An Oasis of Support: DACA, AB 540, and Undocumented Students

Equity and Diversity Action Committee, Skyline College

Recent changes to federal policies regarding undocumented individuals in the U.S. have created challenges for community college leaders who wish to support the vulnerable population of DACA, AB 540, and other undocumented students in their colleges. These students may be undocumented due to outstaying a visa, having incomplete applications or delayed renewal processes, having come to the U.S. at a young age without official residency status, or other complications of the immigration process. Regardless of how they arrived at the status they now hold, the job of a community college is to serve its community, and that task necessitates some solid practices. Because many colleges are leading the way in offering support to this population, many models are available for interested colleges to follow.


Many who work or study at community colleges are unfamiliar with the nuances of undocumented status and may misconstrue the terms AB 540, DACA, Dream Act or Dreamer, TPS, and undocumented. DACA, or Deferred Action for Childhood Arrivals, is a federal status providing work authorization and temporary relief from deportation for undocumented children. The current administration has said that DACA will be phased out, so its future status is unknown. Temporary Protected Status (TPS) is also a federal status; it allows temporary residence and work in the United States to eligible nationals of designated countries due to situations such as armed conflict or natural disaster. Both AB 540 and the California Dream Act are California state initiatives. AB 540 refers to California legislation, passed in 2001 and updated in 2014, allowing qualified students who are considered non-residents for tuition purposes to pay resident fees for higher education. These students must meet certain requirements such as attending a California institution of public learning for three years; SB 68 (2017) expanded eligible institutions to include California adult schools. The California Dream Act is an application process that allows AB 540 students, TPS students, and some visa holders to apply for state financial aid. Undocumented refers to any individual residing in the United States without legal documentation to do so; this category can include the aforementioned as well as additional types of status and circumstances. Commonly, a single family may have members with different statuses; such families or households are called mixed status. All of these different status holders require unique and often personalized levels of support and attention.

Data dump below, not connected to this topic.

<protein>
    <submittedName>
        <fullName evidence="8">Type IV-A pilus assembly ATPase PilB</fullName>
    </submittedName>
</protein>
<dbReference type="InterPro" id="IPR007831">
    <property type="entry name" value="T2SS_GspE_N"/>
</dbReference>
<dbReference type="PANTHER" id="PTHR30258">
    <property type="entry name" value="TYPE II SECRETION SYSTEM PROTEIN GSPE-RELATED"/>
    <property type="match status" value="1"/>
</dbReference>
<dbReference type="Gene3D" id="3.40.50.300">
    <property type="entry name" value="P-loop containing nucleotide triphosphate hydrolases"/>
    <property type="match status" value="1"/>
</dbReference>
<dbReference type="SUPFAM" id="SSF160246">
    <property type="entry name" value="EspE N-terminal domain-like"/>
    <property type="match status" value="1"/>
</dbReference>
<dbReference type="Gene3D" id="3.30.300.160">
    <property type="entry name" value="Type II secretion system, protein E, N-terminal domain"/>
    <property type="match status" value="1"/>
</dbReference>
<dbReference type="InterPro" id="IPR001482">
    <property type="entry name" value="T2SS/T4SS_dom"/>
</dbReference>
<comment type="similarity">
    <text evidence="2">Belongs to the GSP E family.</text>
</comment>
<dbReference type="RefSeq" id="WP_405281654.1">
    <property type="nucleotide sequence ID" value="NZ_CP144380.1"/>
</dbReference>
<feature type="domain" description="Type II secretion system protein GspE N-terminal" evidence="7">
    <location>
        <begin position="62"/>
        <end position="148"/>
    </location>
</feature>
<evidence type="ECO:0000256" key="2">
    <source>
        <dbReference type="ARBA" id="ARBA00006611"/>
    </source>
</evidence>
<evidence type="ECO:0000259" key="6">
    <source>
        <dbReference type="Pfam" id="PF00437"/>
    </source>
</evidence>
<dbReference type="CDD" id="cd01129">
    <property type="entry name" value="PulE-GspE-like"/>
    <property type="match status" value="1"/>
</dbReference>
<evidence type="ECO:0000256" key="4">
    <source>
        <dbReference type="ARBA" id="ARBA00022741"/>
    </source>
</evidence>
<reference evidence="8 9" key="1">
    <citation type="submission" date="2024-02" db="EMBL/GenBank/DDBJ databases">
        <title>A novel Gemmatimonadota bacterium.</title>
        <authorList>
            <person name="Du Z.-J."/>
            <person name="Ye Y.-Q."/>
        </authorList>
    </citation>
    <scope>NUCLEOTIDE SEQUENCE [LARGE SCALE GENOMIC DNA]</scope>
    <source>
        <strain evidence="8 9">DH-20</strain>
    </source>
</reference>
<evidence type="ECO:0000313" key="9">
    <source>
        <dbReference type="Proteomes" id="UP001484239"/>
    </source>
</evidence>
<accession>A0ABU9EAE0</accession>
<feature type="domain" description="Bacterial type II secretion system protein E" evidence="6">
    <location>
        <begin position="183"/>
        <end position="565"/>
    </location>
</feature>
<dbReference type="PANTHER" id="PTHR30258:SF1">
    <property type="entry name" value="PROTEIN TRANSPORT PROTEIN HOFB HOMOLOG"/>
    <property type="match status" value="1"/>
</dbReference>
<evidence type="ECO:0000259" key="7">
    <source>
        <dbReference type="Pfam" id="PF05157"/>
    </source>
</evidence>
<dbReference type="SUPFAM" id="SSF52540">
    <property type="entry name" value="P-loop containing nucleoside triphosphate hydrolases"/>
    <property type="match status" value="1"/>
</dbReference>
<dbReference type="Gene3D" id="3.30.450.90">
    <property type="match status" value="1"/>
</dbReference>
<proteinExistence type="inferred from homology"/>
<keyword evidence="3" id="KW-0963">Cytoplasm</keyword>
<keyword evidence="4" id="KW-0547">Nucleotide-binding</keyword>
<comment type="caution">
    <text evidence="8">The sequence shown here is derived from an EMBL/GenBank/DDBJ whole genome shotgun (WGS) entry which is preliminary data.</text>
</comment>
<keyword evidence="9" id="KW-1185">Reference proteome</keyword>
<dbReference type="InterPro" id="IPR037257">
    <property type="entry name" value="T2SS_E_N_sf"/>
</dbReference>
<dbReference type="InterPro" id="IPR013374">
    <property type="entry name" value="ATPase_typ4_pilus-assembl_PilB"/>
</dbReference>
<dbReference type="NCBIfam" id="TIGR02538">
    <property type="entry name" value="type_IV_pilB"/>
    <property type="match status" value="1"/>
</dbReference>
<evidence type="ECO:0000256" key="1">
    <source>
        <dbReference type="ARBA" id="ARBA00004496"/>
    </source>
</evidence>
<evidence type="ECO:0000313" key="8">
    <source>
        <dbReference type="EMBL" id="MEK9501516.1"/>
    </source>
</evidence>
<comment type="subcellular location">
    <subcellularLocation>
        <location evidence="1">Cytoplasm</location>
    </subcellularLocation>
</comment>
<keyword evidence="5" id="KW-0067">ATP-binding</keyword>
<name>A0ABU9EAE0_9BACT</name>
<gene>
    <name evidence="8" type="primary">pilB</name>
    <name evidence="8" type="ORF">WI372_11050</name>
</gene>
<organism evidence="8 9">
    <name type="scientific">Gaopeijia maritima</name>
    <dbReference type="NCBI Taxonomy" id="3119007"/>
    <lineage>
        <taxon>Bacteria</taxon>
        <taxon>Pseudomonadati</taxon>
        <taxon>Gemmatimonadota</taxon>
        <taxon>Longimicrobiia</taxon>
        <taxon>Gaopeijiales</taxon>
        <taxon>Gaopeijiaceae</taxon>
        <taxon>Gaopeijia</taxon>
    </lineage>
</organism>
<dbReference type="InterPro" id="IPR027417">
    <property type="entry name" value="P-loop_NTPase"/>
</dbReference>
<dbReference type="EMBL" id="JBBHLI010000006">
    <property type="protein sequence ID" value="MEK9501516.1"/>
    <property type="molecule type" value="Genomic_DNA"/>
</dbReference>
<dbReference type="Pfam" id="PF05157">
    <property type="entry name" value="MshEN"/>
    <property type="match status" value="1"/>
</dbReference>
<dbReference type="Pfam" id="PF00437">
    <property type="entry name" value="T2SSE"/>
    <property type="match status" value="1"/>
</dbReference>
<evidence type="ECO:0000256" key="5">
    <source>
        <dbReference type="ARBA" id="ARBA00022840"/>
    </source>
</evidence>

First and foremost, a college that wishes to support undocumented students needs to provide up-to-date information at all times. This support often comes in the form of an online presence where students may find information related to their status, ways to obtain support or assistance, links to detailed legal information, and latest news. A good website will provide clear, updated information about deadlines, AB 540 affidavit completion processes, DACA renewal assistance and related forms, information sessions, and personal referrals to outside services such as legal representation and mental health. Such information can be bolstered by a regular newsletter to the community via email and the internet filled with information on deadlines, scholarships, events, and services relevant to a variety of different status holders. Dedicating internet resources is an easy thing for colleges to do; what makes the resource vital is the dedication of personnel who can update the information as it changes. Because each subpopulation has such unique needs, internet resources need to clearly delineate specific information for DACA, AB 540, and other undocumented students to help them find what they need quickly and efficiently.

When policies change, prompt action is needed. Some colleges have created Rapid Response Teams tasked with providing direct services via information and supportive policies and practices. The campus community also needs to be alerted as to when changes occur that affect students. The Academic Senate for California Community Colleges (ASCCC) published a Rostrum article in April 2018, “Updates on Deferred Action for Childhood Arrivals (DACA) Efforts,” that details changes up to that date [1]; sharing this information in the form of newsletters, forums, panels, and academic senate reports can help to keep the campus from circulating outdated information.